It’s the most wonderful time of the year. Unfortunately, it’s the germiest too. For babies meeting a lot of family members, there’s an increased risk of catching a cold or worse. But you can help keep your infant’s immune system in top shape. Here’s how:
Ensure your infant is up to date on vaccines
Diseases that keep adults in bed for a couple days can be extremely dangerous for babies. Double-check whether your baby is caught up on all vaccines he or she is old enough for, so viruses like whooping cough won’t become an issue. Your local health department is a great resource for immunizations.
Make sure everyone washes their hands before holding the baby
The entire family is going to want to hold the baby. And who can blame them? Before you pass your little one over, though, ask each person to wash their hands so viruses and infections aren’t as likely to spread. You may also want to carry hand sanitizer in the diaper bag in case there isn’t a sink nearby.
Choose your infant’s clothes carefully
Tiny Santa and elf outfits are almost too cute to resist. But if your child is too warm or too cold, he or she won’t feel well. Keep him or her comfortable and at the right temperature. Learn how to dress an infant during winter. [link to “Quick Guide for Dressing Your Baby in Winter” blog]
Make sure your baby gets plenty of rest
All the holiday excitement and being shuffled from one person to another can exhaust an infant, weakening his or her immune system. Set aside time each day for your baby to nap, so you’re less likely to have to deal with a sick, fussy child.
Little ones are curious – especially at Christmastime. With so many lights and bows, they’ll want to explore. A few precautions can keep the decorations – and your child – safe throughout the season.
Anchor the treeto the wall. Most young children like to climb, and a Christmas tree always looks like fun. Make sure it’s securely anchored to prevent it from tipping. Another option is to place a “fence” around the tree (similar to a series of baby gates) to keep the kids from getting too close.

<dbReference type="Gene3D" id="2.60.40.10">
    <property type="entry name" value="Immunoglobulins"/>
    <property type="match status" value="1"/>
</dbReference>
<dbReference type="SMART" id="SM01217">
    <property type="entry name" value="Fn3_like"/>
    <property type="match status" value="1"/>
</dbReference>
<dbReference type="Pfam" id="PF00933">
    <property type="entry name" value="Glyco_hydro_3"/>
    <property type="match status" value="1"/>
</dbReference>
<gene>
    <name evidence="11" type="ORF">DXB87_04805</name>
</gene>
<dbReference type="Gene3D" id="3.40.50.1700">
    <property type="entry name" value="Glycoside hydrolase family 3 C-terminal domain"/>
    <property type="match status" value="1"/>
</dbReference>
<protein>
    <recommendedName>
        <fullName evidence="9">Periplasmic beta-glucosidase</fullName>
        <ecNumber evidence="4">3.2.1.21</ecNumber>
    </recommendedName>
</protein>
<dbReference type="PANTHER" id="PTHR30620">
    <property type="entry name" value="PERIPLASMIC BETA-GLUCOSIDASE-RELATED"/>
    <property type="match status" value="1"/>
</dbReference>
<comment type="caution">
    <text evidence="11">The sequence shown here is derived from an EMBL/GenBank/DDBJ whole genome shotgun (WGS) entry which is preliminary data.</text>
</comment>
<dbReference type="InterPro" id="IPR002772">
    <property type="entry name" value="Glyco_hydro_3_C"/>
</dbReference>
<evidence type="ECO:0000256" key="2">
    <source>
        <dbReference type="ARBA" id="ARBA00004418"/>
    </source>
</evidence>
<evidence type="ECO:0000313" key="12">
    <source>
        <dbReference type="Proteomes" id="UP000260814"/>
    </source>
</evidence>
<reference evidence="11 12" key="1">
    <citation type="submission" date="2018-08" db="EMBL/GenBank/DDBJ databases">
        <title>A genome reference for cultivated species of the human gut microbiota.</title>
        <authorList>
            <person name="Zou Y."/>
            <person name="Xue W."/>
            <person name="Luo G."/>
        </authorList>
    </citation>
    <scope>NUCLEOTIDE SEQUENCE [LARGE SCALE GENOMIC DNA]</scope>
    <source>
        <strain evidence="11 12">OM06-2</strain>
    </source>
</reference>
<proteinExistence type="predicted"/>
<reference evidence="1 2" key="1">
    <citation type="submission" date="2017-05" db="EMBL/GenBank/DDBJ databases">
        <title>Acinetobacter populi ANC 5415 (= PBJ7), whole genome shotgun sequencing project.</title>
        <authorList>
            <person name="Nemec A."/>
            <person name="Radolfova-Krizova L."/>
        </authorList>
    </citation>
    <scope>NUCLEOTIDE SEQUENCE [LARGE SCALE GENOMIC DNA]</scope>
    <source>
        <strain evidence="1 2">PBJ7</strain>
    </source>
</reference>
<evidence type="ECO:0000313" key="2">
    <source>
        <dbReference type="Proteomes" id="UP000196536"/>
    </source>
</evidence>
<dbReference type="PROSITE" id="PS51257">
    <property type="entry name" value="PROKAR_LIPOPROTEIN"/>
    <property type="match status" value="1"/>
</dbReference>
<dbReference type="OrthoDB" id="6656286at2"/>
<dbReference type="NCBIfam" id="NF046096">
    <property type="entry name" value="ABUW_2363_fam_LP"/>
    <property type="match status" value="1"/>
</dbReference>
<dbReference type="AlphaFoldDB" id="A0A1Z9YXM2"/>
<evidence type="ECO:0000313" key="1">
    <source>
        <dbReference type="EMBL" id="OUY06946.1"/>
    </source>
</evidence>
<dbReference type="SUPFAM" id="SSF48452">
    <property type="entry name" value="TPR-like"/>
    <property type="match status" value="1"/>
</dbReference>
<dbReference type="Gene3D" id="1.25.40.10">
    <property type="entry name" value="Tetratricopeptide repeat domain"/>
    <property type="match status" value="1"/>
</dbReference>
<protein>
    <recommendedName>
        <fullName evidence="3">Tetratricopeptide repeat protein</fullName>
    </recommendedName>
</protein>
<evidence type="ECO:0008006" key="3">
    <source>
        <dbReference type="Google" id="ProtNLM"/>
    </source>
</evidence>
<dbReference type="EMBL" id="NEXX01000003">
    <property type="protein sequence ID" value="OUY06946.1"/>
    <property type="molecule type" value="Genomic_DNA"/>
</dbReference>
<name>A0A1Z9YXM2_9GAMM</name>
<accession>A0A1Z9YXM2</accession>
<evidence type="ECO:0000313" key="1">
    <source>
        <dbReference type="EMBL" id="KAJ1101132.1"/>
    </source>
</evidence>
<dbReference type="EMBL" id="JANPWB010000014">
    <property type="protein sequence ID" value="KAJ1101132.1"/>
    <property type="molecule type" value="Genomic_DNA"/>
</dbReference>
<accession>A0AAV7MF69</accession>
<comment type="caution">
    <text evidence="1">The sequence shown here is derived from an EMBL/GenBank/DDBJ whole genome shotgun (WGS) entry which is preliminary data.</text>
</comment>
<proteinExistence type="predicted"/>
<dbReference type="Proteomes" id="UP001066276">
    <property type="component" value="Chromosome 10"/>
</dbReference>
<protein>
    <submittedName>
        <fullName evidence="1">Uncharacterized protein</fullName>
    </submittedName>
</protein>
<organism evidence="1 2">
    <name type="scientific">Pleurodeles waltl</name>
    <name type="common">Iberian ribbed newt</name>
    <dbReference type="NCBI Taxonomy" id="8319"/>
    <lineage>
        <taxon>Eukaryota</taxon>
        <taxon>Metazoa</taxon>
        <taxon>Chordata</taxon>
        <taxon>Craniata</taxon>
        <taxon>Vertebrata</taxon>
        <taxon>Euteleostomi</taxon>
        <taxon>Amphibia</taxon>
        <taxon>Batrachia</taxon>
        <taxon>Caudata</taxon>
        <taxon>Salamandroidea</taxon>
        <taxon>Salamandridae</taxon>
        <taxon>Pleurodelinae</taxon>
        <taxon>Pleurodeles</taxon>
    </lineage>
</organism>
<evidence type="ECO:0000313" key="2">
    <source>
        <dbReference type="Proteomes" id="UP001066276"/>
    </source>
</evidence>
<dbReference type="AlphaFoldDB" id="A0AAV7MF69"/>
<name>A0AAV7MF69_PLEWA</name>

Use nonbreakable ornaments. Shattered glass ornaments can cause injuries, not to mention be a pain to clean up. Plastic is the better choice for the first few years.
Use artificial candles and lights. Flames are dangerous when a child is around. Investing in electric lights and battery-powered candles keeps your home festive and safe.
Don’t set presents under the tree. Your baby will want to open gifts, which can be dangerous if he or she gets into Aunt Lisa’s new set of kitchen knives. Keeping gifts hidden eliminates the danger. Plus, your child will be thrilled to see what Santa left on Christmas morning.
Use fake plants. Mistletoe, holly and poinsettias are Christmas staples, but they’re also poisonous when eaten. Fake alternatives are still festive, but without the danger.
Pay extra attention while cooking. Between hot pans and sharp utensils, the kitchen is a danger zone during holiday get-togethers. Keep a close eye on your child, so he or she doesn’t grab something unsafe.
Want more advice for navigating the holidays with an infant? Follow Bootheel Babies & Families on Facebook.
Babies often wake up in the middle of the night – it’s what they do. Keeping your newborn in your bed so you are close by when the baby wakes may seem easier. However, sharing a bed with your infant increases his or her risk of injury and suffocation. Here are three reasons why bed-sharing is not worth the risk:
Loose blankets and sheets put your infant at a higher risk of suffocation. As a baby squirms and wiggles during sleep, a blanket or sheet could move and cover his or her nose, impairing breathing.
Your baby could fall off your bed. Cribs include barriers to keep your baby from rolling off during the night, but your bed doesn’t have the same safeguards. The few feet from your mattress to the floor are dangerous for an infant, or he or she could become trapped between the mattress and headboard, footboard or wall.
You could roll on top of your baby. Just like your baby squirms during sleep, you do the same, and you likely won’t notice if you roll on top of your baby. Across the U.S., there have been many reports of infant deaths related to these circumstances.
To reduce your infant’s risk of injury or death, it’s best to allow your baby to sleep alone, on their back, in a crib or other safe sleep surface. To learn more about how to ensure your baby sleeps safely, check out this blog post or visit http://www.bootheelbabies.org/safe-sleep/
Disclaimer: If your baby has a fever or other symptoms, or you have concerns about the growth and development of your child, always seek care with your healthcare provider.